“In the abstract, where no humans actually exist, there’s actually a compelling logic to this. If I know you’re armed, I’ll be on my best behavior. You will too because you know I’m armed. Of course, in practice, almost everything is wrong with this logic. Read more

Commentary, News

Public hearing re: offshore drilling on the NC coast scheduled for next Monday in Raleigh

In case you missed it — and it wouldn’t be surprising if you did — the Trump administration has scheduled a single public hearing in North Carolina on its plan to open up the state’s coastline to seismic testing and, ultimately, oil and gas drilling. The event will take place next Monday, February 26 from 3:00 p.m. to 7:00 p.m. in Raleigh at the North Raleigh Hilton Hotel.

The following is excerpted from an editorial that ran earlier this week in the Wilmington Star News: entitled “Large turnout needed at offshore-drilling hearing in Raleigh”:

“The federal government’s only public hearing in North Carolina on plans to open our waters to oil and gas drilling and seismic testing is this Monday at a hotel in Raleigh – 130 miles or so from the nearest threatened beach.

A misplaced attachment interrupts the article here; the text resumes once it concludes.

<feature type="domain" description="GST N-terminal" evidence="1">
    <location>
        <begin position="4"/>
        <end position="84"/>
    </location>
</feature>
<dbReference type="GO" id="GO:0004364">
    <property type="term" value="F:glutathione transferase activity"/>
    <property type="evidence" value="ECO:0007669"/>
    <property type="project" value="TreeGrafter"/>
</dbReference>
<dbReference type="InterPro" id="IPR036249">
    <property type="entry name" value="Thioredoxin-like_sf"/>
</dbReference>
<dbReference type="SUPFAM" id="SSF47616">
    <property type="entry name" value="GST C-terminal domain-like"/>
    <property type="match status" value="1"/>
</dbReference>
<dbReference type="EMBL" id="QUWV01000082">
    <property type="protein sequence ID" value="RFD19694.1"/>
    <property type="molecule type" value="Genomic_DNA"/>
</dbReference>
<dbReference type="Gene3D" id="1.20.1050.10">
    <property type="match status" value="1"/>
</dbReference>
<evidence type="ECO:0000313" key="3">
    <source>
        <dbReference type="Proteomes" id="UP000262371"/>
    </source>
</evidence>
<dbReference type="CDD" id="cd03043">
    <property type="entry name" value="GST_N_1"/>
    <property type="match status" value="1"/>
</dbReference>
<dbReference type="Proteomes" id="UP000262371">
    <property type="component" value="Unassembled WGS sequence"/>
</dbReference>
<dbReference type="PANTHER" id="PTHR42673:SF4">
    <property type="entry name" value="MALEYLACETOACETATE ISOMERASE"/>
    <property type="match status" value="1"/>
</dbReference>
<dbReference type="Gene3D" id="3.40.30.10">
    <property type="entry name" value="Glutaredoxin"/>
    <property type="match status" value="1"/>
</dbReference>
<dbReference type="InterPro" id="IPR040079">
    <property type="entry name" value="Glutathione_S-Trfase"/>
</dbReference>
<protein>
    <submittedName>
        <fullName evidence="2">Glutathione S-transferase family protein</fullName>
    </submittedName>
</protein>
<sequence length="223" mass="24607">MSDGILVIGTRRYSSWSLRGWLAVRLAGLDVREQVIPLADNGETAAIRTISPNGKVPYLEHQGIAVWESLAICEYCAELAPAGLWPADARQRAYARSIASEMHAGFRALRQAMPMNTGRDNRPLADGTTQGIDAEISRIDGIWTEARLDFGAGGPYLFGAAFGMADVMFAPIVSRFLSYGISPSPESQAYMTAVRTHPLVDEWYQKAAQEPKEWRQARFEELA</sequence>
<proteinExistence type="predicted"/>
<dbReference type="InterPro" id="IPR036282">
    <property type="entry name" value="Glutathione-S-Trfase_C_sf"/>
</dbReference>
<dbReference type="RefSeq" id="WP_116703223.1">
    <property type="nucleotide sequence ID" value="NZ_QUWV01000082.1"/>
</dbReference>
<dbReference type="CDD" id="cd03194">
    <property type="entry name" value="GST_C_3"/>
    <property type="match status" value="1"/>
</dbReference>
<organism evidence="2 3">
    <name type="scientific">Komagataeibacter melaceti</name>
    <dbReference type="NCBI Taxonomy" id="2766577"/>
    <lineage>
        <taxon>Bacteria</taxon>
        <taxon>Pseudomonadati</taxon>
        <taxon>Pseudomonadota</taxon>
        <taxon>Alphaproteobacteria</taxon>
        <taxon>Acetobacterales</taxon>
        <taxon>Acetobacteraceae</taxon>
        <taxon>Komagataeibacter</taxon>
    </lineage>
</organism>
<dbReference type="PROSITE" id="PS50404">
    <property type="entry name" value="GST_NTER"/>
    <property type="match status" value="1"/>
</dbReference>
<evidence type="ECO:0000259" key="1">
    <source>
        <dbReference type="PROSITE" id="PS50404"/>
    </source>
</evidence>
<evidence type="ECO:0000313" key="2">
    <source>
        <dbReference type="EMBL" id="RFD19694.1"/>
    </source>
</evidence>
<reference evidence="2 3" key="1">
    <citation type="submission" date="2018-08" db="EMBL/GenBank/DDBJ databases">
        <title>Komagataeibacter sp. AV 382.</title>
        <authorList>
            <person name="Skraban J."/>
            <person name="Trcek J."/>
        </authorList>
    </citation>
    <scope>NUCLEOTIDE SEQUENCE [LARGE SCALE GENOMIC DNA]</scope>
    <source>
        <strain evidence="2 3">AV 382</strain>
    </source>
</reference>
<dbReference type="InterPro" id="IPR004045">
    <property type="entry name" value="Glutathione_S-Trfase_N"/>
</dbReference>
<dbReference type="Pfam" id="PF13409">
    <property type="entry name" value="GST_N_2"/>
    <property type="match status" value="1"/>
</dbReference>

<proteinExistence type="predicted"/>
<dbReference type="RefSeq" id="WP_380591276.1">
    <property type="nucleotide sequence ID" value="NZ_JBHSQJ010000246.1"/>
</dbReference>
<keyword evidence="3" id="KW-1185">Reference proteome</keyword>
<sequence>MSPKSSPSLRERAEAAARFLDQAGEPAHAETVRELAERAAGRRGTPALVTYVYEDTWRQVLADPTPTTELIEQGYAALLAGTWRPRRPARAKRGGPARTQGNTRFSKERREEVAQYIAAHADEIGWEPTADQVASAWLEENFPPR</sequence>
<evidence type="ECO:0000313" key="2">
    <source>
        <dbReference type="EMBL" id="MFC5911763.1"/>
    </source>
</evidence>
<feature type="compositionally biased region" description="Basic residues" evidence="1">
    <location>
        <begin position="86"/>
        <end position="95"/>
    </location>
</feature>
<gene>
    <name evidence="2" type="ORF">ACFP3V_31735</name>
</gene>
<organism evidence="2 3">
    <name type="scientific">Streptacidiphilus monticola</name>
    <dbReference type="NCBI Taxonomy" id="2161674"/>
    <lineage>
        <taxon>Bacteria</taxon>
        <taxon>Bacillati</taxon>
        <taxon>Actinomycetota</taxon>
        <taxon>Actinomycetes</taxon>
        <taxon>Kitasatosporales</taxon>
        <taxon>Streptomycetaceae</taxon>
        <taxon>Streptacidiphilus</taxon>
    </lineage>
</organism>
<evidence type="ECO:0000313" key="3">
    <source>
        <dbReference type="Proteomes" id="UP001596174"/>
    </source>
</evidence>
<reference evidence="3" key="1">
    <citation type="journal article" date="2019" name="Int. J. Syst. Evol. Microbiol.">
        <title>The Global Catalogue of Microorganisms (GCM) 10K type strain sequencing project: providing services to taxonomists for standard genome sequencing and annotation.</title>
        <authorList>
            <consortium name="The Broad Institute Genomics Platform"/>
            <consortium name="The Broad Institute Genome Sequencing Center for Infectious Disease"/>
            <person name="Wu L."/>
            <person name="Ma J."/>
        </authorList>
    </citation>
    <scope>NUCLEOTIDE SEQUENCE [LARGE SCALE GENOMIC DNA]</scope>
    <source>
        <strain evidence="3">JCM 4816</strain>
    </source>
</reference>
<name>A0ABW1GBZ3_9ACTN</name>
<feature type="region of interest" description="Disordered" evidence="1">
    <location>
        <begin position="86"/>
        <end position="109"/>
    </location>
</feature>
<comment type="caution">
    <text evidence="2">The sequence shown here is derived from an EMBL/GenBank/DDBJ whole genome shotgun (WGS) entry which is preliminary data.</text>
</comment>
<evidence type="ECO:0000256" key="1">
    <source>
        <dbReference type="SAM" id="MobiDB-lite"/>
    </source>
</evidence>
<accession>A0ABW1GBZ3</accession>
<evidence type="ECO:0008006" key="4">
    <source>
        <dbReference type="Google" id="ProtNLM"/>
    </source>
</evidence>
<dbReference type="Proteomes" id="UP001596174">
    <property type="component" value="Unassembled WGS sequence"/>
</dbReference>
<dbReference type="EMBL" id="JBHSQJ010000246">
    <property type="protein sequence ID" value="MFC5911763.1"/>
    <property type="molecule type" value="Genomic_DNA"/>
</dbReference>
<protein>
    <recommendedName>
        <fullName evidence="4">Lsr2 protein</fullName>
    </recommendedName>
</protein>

That’s not too surprising. The Trump boat is tilted so far in favor of oil, coal and other fossil fuels, it’s a wonder it hasn’t capsized. (We guess we should count ourselves lucky the hearing is not being held in Asheville.)

President Trump has filled his offices with old oil-and-gas hands: Rex Tillerson, the former CEO of Exxon/Mobil; Scott Pruitt, the former Oklahoma attorney general who tried his best to block President Obama’s Environmental Protection Agency, and now runs the EPA; and Ryan Zinke, a former board member for an oil pipeline company who’s now the Interior secretary.

We’ve seen how Mr. Trump has all but moved to outlaw solar energy, slapping a 30 percent tariff on solar power parts and slashing funds for solar energy research. Clearly these folks don’t want a bunch of tree-huggers and snowflakes standing in the way of Smoky Progress.

They’re joined, of course, by 7th District Rep. David Rouzer, who’s said again and again that he thinks offshore oil wells would be the best thing in North Carolina since Krispy Kreme. (Rouzer, the distinguished representative of the state’s biggest coastal region, lives near Raleigh, so we don’t expect him to know about Britt’s doughnuts.)….